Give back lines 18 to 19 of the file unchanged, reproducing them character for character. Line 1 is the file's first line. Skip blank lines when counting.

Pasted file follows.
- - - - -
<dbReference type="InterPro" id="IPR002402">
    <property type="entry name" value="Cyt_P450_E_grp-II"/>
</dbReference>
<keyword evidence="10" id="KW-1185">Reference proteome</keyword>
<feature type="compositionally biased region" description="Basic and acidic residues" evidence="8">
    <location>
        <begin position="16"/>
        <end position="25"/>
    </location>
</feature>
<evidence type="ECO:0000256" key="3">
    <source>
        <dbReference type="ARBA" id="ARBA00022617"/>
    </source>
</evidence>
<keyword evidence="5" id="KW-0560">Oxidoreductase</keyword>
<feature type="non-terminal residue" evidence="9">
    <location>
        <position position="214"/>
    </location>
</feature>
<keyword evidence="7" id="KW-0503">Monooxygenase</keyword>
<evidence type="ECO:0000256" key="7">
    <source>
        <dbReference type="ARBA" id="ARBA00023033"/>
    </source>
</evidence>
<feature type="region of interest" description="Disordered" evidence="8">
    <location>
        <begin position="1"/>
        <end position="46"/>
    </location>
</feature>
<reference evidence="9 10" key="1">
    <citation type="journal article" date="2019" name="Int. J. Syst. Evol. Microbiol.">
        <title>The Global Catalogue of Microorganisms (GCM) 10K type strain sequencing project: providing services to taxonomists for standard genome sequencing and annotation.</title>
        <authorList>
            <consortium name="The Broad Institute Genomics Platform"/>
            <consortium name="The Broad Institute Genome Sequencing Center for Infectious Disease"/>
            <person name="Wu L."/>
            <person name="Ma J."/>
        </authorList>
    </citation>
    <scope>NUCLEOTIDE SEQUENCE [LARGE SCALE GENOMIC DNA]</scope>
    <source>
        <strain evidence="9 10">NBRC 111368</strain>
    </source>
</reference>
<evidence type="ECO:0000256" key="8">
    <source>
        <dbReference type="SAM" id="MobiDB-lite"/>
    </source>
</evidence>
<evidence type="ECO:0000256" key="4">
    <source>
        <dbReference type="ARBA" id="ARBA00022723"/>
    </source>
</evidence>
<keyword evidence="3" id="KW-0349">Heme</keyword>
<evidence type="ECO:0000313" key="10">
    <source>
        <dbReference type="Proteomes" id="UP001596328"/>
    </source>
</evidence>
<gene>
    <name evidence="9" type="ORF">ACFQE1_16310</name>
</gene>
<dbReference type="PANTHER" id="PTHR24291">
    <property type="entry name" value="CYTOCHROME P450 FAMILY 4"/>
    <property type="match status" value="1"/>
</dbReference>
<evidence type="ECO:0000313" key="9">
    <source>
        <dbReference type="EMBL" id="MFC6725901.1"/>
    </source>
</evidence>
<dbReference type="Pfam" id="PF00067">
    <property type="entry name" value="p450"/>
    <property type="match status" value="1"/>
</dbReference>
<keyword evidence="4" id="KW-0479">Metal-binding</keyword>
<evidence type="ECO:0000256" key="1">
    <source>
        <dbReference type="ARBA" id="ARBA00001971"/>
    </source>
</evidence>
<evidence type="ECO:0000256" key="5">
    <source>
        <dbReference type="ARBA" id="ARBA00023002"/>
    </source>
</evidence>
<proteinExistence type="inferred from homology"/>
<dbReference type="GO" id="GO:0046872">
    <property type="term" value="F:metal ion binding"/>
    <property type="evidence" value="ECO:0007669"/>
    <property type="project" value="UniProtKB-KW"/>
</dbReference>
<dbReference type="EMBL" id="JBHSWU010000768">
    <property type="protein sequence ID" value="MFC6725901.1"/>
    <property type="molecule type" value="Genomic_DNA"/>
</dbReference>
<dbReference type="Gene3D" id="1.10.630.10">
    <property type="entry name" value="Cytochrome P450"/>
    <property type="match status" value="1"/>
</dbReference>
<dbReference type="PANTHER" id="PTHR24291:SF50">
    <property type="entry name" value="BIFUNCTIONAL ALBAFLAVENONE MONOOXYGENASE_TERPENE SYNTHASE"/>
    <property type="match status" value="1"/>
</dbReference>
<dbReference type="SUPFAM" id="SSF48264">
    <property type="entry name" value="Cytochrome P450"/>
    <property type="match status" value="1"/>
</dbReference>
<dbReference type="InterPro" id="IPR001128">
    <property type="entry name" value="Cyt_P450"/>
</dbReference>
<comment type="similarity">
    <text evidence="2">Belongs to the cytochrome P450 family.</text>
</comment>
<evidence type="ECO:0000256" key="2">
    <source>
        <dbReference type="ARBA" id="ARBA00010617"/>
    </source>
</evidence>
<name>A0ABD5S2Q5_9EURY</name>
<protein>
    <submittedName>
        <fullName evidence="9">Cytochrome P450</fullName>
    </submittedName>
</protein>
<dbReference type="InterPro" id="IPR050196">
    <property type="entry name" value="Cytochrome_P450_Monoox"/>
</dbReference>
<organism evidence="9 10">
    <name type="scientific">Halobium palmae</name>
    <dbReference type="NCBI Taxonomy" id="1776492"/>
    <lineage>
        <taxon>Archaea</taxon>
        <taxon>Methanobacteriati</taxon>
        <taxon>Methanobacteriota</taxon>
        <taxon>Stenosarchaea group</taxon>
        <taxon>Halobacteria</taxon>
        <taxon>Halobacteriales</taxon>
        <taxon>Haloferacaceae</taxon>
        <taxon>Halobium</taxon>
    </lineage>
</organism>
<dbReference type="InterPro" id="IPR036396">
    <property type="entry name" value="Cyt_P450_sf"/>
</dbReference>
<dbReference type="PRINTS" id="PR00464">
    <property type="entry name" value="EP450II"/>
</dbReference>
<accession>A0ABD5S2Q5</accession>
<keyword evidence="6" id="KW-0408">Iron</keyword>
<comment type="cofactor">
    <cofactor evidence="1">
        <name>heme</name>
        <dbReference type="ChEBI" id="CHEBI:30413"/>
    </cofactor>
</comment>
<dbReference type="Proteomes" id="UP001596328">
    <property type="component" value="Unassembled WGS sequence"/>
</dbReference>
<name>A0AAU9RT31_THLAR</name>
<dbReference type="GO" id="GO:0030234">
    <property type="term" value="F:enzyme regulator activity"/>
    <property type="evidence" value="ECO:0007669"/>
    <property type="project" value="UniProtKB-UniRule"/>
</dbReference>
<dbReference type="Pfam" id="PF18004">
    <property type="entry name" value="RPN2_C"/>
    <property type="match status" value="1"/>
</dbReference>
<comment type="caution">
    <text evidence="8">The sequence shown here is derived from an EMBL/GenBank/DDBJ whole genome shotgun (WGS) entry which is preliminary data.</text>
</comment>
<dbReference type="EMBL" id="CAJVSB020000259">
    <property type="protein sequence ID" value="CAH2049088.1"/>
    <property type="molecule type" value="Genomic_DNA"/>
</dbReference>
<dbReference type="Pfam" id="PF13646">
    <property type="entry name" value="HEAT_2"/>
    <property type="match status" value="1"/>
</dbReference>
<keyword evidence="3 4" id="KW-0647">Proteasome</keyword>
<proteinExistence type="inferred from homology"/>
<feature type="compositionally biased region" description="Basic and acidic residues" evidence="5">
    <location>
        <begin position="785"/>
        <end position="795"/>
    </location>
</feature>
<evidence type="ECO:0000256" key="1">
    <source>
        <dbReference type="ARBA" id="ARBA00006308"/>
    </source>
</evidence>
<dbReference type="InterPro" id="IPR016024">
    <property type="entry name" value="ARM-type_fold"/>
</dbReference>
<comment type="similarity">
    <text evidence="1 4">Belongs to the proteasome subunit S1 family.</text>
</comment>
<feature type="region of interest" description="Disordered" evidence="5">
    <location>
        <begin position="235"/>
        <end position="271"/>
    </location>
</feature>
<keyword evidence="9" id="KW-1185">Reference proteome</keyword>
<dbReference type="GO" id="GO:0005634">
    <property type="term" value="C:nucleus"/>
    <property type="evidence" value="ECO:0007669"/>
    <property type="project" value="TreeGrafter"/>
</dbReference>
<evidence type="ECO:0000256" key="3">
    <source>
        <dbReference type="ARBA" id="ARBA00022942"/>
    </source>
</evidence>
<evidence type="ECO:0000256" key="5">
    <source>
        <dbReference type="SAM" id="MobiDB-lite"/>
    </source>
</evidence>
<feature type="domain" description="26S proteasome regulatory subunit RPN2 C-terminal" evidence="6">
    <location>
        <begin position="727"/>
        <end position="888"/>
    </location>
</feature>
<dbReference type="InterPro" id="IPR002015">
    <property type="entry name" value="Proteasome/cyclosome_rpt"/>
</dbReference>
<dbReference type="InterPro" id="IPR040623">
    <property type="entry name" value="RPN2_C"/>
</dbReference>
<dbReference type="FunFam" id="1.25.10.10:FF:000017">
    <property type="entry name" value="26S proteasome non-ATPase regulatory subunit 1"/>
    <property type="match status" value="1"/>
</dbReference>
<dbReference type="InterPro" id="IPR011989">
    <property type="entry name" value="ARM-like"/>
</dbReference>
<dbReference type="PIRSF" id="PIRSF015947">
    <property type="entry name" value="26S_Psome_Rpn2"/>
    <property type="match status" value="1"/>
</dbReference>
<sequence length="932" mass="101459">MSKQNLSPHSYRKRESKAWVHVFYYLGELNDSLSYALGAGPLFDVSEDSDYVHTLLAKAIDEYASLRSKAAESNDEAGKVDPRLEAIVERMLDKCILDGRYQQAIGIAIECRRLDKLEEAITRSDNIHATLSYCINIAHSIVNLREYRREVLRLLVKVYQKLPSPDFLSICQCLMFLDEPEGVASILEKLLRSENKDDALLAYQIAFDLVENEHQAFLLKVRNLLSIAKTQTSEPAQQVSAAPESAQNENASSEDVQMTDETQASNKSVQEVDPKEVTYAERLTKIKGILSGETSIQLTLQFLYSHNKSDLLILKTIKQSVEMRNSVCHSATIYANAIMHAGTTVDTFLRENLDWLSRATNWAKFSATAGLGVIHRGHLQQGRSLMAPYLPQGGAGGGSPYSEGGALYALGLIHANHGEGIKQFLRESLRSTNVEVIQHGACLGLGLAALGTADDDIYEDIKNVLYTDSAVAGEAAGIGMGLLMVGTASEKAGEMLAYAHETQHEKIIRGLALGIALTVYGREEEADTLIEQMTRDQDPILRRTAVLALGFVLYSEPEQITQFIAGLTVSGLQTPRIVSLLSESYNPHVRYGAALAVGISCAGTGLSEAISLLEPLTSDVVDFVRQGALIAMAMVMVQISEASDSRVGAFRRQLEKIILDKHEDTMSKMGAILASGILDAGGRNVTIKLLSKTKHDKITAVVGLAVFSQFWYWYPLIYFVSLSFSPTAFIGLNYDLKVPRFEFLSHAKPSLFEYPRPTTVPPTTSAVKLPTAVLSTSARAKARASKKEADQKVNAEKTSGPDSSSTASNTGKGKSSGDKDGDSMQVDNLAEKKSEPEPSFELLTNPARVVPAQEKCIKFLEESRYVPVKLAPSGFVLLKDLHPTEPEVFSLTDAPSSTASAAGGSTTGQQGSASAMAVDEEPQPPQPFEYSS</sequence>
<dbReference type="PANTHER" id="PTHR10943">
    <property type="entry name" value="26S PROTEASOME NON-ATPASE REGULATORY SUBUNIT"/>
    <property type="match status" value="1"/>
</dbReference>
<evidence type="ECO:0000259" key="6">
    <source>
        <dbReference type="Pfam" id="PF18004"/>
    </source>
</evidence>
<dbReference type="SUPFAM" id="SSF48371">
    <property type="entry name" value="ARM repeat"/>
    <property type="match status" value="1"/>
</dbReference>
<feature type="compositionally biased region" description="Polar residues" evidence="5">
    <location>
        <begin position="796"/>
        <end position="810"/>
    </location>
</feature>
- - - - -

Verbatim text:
    <location>
        <position position="214"/>